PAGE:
Two-way/Three-way Mirror – This is the best option and basically writes data to either two disk or three disks simultaneously, so that you have multiple copies of your data. Two-way mirroring requires at least 2 drives and three-way mirroring requires at least 5 drives. Five drives are needed because it has to protect your data in case of two hard drive failures. This is equivalent to RAID 1.
Parity – With parity, you need at least 3 hard drives and you’ll end up getting more space than if you used mirroring. However, parity causes a performance drop due to the algorithms used to read and write the data to the disks. You’ll get less space using mirroring, but faster performance. This is equivalent to RAID 5.
When it comes to Storage Spaces, Parity has some horrific write speeds, which pretty much makes it not worth using. Normally, parity (RAID 5) is great and used all the time on servers, but that’s because it’s hardware RAID. With storage spaces, all of this is done using software. Software RAID is considerably slower and in this particular case, it’s very slow. Hopefully, it’s something Microsoft eventually fixes because it would be the best option were if not for the speed.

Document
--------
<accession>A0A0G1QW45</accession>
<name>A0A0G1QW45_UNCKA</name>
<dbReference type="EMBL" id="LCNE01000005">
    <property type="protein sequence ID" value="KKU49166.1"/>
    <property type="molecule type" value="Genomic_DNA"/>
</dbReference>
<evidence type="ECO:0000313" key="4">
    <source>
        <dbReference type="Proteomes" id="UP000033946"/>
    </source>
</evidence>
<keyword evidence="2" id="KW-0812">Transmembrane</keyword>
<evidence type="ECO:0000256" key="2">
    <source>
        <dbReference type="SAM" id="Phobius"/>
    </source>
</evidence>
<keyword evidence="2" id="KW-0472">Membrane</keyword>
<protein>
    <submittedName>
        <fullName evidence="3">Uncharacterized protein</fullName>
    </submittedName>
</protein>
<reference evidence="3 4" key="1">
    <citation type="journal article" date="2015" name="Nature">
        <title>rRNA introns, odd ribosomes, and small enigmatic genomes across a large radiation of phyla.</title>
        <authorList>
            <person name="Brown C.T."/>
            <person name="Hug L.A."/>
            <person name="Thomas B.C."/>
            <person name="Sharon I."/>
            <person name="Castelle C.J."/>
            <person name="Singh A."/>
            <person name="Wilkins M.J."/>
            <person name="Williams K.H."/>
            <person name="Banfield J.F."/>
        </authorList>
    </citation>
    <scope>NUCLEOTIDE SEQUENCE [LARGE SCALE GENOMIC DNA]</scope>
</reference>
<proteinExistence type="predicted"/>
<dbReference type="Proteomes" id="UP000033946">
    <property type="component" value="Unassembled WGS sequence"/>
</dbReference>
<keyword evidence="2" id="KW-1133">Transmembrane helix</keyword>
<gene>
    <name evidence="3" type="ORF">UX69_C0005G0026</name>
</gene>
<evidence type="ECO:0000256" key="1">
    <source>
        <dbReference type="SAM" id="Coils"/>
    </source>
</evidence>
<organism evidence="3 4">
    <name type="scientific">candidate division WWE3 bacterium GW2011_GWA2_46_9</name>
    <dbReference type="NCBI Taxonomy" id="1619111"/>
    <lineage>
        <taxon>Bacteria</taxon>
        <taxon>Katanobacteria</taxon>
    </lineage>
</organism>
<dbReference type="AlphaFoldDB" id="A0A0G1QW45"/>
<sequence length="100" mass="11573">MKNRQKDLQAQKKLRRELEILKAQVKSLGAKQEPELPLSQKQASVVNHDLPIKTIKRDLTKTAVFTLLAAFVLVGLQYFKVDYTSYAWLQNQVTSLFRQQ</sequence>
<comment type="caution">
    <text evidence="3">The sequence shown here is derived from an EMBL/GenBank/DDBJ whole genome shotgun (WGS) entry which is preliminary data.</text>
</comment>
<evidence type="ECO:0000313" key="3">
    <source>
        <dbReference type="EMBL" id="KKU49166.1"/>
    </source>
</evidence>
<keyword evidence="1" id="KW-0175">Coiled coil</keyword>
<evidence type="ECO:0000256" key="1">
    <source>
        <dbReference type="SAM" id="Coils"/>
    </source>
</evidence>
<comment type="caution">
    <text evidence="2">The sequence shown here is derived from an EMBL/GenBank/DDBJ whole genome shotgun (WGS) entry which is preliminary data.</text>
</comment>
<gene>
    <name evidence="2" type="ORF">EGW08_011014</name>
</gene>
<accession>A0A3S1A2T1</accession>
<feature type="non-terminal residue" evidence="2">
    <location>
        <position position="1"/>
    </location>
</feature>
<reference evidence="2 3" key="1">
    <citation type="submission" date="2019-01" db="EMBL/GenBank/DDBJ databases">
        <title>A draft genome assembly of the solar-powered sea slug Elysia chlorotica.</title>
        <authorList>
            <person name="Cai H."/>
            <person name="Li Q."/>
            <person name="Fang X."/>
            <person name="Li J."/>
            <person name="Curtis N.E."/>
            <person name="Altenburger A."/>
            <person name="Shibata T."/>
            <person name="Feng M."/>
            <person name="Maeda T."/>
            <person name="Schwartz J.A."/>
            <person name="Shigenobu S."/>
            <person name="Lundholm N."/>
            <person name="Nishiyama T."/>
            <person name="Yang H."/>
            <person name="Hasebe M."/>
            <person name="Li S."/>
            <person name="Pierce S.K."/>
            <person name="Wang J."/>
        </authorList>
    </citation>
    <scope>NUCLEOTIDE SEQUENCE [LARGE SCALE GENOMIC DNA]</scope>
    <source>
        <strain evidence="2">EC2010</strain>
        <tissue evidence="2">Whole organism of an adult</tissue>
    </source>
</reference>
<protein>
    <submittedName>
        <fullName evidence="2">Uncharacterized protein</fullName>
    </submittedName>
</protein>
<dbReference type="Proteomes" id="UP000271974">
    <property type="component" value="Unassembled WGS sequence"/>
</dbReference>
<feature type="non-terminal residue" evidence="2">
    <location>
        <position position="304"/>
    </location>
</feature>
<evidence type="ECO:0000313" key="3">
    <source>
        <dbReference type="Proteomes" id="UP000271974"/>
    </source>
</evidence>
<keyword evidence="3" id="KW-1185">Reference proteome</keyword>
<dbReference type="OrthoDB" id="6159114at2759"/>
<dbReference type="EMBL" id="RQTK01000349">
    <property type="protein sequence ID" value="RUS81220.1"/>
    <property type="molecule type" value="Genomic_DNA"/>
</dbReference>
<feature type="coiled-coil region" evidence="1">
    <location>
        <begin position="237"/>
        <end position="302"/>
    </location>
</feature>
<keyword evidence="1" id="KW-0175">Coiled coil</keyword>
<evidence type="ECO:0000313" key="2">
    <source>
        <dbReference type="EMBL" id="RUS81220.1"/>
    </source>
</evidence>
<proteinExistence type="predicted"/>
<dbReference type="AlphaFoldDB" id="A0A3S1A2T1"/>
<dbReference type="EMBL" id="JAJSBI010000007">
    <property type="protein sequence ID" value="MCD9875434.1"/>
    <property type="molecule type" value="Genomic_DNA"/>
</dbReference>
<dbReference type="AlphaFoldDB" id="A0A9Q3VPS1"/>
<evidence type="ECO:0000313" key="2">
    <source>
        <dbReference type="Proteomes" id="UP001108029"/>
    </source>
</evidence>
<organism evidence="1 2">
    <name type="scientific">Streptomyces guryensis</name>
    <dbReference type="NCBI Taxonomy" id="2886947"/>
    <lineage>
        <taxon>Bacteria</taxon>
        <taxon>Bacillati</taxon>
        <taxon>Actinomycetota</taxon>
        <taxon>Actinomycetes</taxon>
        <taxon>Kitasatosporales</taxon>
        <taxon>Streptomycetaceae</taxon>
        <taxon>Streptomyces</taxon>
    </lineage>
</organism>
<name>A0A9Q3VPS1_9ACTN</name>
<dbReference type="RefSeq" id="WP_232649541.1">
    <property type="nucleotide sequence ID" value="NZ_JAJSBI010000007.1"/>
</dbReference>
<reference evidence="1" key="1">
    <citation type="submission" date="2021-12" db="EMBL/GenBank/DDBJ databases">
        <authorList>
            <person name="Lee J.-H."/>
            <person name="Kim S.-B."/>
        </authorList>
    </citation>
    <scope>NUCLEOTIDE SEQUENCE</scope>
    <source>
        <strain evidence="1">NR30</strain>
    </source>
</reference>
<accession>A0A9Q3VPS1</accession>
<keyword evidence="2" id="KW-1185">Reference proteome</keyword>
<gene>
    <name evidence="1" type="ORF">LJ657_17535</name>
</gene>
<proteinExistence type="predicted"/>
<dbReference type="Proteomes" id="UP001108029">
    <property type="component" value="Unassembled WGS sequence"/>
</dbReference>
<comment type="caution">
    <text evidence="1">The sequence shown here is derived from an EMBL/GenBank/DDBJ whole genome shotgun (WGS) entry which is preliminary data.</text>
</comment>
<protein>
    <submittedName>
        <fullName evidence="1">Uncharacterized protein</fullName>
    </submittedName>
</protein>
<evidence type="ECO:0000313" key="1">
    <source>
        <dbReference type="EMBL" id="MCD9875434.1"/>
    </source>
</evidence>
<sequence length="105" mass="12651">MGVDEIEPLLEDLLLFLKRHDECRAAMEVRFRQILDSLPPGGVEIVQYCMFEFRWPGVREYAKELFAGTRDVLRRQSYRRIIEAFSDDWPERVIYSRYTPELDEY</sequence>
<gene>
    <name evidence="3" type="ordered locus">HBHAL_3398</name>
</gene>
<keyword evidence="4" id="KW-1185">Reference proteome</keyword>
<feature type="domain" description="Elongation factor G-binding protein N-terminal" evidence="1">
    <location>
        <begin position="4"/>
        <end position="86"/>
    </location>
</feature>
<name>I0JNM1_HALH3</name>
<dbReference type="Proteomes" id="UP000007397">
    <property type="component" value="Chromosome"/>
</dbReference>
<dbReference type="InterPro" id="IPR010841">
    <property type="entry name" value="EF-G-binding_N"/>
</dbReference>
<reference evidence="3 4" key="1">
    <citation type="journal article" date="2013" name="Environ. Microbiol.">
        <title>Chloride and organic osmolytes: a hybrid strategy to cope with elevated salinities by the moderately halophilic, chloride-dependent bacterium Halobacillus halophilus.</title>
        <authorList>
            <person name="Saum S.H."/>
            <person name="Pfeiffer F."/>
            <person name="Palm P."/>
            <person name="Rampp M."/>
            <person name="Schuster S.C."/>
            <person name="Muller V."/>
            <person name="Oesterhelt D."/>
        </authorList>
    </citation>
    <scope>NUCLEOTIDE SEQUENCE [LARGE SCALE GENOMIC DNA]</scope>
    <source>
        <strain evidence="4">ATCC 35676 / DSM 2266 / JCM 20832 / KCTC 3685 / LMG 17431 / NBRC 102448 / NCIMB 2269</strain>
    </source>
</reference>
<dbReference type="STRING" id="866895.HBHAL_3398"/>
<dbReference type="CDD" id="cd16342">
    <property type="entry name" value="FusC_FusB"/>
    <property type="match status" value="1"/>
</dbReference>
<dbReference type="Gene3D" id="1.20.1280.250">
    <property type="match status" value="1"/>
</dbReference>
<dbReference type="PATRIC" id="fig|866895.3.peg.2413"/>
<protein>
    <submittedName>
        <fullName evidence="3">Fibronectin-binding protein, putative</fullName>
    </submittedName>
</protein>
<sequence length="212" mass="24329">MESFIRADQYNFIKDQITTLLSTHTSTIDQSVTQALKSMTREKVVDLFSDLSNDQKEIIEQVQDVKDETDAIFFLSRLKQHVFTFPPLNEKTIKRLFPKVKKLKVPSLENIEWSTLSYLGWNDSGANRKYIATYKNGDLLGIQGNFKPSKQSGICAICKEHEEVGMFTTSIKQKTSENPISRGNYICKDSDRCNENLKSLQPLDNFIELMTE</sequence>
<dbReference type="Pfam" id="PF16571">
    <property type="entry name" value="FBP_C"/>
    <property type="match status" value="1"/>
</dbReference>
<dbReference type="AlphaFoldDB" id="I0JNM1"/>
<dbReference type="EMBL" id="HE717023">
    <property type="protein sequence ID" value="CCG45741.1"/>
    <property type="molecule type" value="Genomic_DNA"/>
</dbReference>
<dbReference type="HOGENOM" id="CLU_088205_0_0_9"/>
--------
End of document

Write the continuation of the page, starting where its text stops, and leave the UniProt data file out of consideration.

The other issue with Parity mode is that if you use the wrong number of disks or wildly varying sizes for the disks, you’ll get no errors, but you’ll run into all kinds of problems. The champs over at Ars Technica explain in detail with their tests, but basically the data is not re-balanced properly if you use 3 disks and when adding new disks to the pool. So disks that are already close to full become full even though you might add a new disk that has lots of free space.
Setting up a Storage Space
To get started, click on Start in Windows and search for storage spaces. You’ll start off by creating a storage pool:
Now you need to choose the disks you want to use for your storage pool. The disks do not have to be formatted beforehand.
Once you have selected the disks, go ahead and click on Create pool. This will create your storage pool and the next screen will bring you to Create a storage space dialog.